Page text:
5 Common Myths about Data Center Containment9 min read

by | Aug 6, 2014 | Blog

Various dynamics have been driving the adoption of containment as an air flow management (AFM) method. Some primary drivers include:

  • The need to reduce operating costs by making the cooling infrastructure more efficient.
  • The need to eliminate high IT equipment intake air temperatures.
  • The need to increase the utilization of computer room space.

To prove this trend, a recent Uptime Institute study revealed that 78% of large data center operators have already deployed containment. However, a few prevailing misconceptions and half-truths still persist about what containment can provide.

The Myths

Myth #1 – Containment reduces (or even eliminates) bypass airflow.

This is mostly untrue. Containment reduces bypass airflow only if it reduces recirculation of exhaust air.

Bypass airflow, or the conditioned air that does not flow through IT equipment before returning to a cooling unit, is reduced only if the:

  • Total air volume produced by the cooling units decreases.
  • Air volume required by IT equipment increases.

Myth #2 – Containment alone can reduce operating costs.

Containment slightly reduces operating costs only if intake temperature reductions of IT equipment result in a drop of IT cooling fan speeds.

In most cases, there is little to no financial benefit from intake temperature reduction given that most IT intake temperatures fall below the 75 °F to 80 °F threshold where IT equipment fan speeds increase. Yet, containment does create conditions where you can achieve operating cost savings by reducing cooling unit fan speeds, turning cooling units off, raising cooling unit set points, or increasing chilled water set points. These savings can be substantial, but to attain them, you must make cooling infrastructure and control adjustments after containment installation.

Myth #3 – When containment is deployed, perforated-tile placement doesn’t matter.

Or it is often believed that you should place two full rows of perforated tiles in cold aisles. Containment prevents the mixing of conditioned air with hot exhaust air before entering IT equipment, but it does nothing to balance the total flow rate of conditioned air to the total flow rate required by IT equipment.

If more conditioned air enters a cold aisle than is required by IT equipment, the excess conditioned air will leave the aisle through small gaps or get pushed through the servers, even if the aisle is fully

contained. Any excess volume of conditioned air signifies wasted fan energy. Methods abound for balancing the volume of conditioned air when implementing containment—perforated tile numbers and type, damper positions, cooling unit fan speeds, number of cooling units running—but you must employ at least one of these methods for cost savings.

Myth #4 – Containment increases the return air temperature to cooling units.

This is untrue because the return air temperature is determined by the volume of air moving through the room, the IT heat load, and the cooling unit set point.

Cooling units work to maintain the set point (air return temperature to the cooling unit), unless supply-side control is in operation. It is possible for containment to result in portions of warmer air flowing back to the cooling unit, but the average temperature of all air flowing back to the unit will be the same. Containment does create an environment where you can raise both return and supply-side control set points, which will increase both unit capacity and efficiency.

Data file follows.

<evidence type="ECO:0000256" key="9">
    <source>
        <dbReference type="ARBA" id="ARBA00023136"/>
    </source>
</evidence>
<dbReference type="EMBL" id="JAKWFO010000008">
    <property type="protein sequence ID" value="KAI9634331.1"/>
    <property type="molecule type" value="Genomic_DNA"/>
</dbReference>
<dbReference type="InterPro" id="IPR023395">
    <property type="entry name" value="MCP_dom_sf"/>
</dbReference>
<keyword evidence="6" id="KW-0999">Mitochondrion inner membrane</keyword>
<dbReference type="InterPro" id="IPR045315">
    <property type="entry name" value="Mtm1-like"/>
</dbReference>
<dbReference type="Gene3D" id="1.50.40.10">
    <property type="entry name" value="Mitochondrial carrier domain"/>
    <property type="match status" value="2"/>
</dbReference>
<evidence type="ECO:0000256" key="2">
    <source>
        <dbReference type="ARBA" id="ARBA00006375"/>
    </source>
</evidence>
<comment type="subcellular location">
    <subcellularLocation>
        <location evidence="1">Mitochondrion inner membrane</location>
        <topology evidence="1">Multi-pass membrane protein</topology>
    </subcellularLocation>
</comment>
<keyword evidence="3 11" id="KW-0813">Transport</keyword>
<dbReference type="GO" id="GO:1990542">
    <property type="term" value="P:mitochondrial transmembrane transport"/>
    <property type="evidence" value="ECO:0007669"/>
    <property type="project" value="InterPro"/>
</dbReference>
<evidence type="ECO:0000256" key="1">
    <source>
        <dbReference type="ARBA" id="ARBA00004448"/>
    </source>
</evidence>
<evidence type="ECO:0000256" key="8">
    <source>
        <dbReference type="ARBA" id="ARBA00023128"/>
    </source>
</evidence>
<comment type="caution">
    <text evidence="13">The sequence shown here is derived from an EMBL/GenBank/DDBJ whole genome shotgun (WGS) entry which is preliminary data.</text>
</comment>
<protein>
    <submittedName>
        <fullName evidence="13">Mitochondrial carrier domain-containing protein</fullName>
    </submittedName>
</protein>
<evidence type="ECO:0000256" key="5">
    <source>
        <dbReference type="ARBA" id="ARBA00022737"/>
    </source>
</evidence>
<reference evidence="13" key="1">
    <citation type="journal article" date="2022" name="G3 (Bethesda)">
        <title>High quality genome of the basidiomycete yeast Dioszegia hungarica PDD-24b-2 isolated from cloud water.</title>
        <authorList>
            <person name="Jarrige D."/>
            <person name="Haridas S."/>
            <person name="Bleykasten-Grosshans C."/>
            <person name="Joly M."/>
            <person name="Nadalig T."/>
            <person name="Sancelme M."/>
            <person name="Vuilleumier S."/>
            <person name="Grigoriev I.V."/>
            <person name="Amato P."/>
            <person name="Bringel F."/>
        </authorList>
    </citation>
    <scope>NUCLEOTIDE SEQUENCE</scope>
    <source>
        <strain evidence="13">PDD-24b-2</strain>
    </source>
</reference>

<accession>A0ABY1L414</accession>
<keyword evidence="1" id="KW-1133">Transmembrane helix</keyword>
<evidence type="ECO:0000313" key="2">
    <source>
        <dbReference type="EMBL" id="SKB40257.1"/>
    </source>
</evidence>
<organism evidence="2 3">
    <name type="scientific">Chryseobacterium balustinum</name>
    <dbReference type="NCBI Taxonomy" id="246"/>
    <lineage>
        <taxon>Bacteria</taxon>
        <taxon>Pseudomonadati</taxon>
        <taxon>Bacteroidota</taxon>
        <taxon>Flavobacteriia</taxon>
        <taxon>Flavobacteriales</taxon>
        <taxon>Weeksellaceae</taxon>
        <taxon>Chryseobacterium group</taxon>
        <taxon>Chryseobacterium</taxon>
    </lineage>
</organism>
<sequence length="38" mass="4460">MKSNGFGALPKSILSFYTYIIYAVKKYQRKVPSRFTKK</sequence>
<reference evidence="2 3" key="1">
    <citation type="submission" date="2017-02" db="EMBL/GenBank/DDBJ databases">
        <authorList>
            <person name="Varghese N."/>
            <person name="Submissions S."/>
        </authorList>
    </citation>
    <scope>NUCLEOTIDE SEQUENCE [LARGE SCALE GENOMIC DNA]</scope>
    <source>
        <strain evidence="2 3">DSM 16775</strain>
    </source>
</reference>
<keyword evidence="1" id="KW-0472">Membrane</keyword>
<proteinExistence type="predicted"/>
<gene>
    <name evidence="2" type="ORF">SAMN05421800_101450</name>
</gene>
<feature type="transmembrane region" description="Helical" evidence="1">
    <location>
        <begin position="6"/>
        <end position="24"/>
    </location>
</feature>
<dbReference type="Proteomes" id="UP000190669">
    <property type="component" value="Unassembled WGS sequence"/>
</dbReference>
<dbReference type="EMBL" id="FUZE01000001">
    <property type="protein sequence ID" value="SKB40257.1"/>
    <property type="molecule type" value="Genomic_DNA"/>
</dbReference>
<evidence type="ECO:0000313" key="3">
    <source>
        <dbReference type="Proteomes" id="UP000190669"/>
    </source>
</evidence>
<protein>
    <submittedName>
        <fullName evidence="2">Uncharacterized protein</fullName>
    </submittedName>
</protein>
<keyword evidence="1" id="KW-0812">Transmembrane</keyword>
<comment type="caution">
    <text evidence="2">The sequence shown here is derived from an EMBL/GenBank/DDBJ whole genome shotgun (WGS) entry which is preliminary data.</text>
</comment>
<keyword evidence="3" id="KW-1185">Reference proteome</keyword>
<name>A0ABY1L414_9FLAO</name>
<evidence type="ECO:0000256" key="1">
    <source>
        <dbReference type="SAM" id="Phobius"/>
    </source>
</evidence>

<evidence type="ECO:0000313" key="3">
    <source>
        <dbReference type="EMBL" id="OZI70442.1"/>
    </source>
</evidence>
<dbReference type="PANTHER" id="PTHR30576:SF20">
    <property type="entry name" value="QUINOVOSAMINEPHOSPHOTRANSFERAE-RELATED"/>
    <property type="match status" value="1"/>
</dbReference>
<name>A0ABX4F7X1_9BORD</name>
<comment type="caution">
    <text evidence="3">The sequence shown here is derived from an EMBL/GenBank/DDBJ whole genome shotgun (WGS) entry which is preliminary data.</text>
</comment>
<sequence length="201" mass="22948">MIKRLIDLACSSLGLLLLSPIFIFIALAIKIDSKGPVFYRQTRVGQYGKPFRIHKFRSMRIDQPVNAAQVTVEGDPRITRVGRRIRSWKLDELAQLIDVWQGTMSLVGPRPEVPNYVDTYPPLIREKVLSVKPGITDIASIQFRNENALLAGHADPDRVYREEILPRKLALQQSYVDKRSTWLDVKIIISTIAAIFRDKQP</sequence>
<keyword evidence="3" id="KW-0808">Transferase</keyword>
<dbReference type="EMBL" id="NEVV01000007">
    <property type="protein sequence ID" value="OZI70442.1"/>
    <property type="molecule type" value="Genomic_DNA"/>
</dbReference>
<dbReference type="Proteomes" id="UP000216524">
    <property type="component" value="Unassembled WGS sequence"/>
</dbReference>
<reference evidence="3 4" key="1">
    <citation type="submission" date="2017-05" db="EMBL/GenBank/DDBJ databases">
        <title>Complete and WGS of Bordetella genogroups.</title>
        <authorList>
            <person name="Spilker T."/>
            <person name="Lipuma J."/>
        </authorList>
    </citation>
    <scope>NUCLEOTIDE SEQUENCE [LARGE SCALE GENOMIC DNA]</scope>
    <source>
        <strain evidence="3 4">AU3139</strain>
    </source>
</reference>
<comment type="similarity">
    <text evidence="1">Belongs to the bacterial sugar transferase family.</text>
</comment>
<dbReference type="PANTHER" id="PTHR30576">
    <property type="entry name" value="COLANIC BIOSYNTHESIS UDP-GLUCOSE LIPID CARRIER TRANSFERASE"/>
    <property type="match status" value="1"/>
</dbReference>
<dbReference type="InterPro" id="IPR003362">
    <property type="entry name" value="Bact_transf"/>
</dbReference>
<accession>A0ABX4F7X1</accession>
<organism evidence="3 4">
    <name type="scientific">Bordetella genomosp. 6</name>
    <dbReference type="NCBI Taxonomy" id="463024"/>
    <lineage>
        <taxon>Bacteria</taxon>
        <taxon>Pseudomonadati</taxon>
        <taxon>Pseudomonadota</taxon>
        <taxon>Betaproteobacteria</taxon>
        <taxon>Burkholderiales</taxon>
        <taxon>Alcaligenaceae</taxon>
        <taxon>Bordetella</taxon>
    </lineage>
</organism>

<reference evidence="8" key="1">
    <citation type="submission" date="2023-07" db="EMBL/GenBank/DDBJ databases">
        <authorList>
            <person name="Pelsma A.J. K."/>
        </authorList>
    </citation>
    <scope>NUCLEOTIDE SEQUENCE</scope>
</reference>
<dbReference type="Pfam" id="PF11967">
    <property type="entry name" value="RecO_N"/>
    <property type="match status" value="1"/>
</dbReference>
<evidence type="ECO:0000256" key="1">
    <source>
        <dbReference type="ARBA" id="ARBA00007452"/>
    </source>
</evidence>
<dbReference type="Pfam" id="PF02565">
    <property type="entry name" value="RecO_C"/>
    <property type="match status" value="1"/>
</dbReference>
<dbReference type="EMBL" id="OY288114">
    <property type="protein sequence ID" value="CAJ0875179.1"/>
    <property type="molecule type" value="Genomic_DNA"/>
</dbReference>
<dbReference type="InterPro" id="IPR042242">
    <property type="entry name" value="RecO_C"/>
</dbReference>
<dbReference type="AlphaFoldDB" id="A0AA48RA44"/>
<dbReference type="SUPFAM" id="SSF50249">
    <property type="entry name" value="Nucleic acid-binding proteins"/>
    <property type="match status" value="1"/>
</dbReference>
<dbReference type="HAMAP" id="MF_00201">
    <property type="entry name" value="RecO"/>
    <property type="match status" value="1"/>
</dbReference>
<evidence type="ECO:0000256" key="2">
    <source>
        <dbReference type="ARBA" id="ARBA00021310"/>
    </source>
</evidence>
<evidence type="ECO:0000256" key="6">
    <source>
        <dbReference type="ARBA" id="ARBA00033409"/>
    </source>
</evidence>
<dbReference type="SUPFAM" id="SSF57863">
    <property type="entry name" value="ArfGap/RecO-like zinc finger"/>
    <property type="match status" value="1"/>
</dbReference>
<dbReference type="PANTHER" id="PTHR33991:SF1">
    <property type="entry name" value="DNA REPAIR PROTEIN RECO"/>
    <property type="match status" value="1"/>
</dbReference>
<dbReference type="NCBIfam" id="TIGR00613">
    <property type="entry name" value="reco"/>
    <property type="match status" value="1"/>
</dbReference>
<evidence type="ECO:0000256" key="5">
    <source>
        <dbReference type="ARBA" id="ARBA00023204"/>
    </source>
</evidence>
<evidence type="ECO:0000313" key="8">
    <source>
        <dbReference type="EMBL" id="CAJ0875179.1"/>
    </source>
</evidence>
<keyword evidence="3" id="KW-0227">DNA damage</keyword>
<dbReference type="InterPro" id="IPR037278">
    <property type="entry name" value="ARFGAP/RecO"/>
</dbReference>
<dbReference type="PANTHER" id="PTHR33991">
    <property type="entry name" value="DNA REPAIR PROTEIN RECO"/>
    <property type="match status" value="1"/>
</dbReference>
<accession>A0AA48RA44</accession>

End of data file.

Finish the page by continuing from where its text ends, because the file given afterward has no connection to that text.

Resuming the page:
Myth #5 – Full containment is essential; curtains and partial containment don’t work.

This myth typically generates from observing curtains “flapping in the breeze” or blowing out. It’s true that curtains or partial containment will not contain conditioned air as well as hard containment, but the problem is not the curtains or lack of full containment. There is excess conditioned air being supplied to the aisle, which is a state of deficient airflow balance.

When it comes to proper and effective AFM for your data center, there’s no “one-size-fits-all” method or magic solution—no matter what anyone tells you. Whether it’s containment or any other methods or products, AFM requires a measured, holistic, and verifiable approach. So beware the myths of AFM!

3 Comments

  1. Robert E. McFarlane

    The last myth, regarding partial vs. full containment, is most welcome. Too many people don’t recognize the improvements that partial containment can make.

    Wish you had said something about Hot vs. Cool Aisle containment – namely that they can both be effective if implemented correctly, and that, like everything else, there is no single “right” solution for every project. But air flow balance with cool aisle containment is definitely more of an issue than with hot aisle. (Although it is, and always should be, an issue that just shows up more readily when a cool aisle implementation is done.)

    Reply
  2. Tom Hurley

    Great points and I especially prescribe to the final comment that AFM does not have a 1 size fits all application. The entire envelope and subsets of airflow efficiency must be looked at. Blanking panels, floor grommets, cable management, rack alignment etc. etc. all contribute to the whole. And of course those pesky “People” who are in and out of the racks and room all day.

    Reply
    • Lars Strong

      Thanks Tom, yes, there is definitely an organizational component to successful AFM. Some protocol and means of enforcement / consequences for not following protocol. Often there is simply a missing educational component.

      Reply

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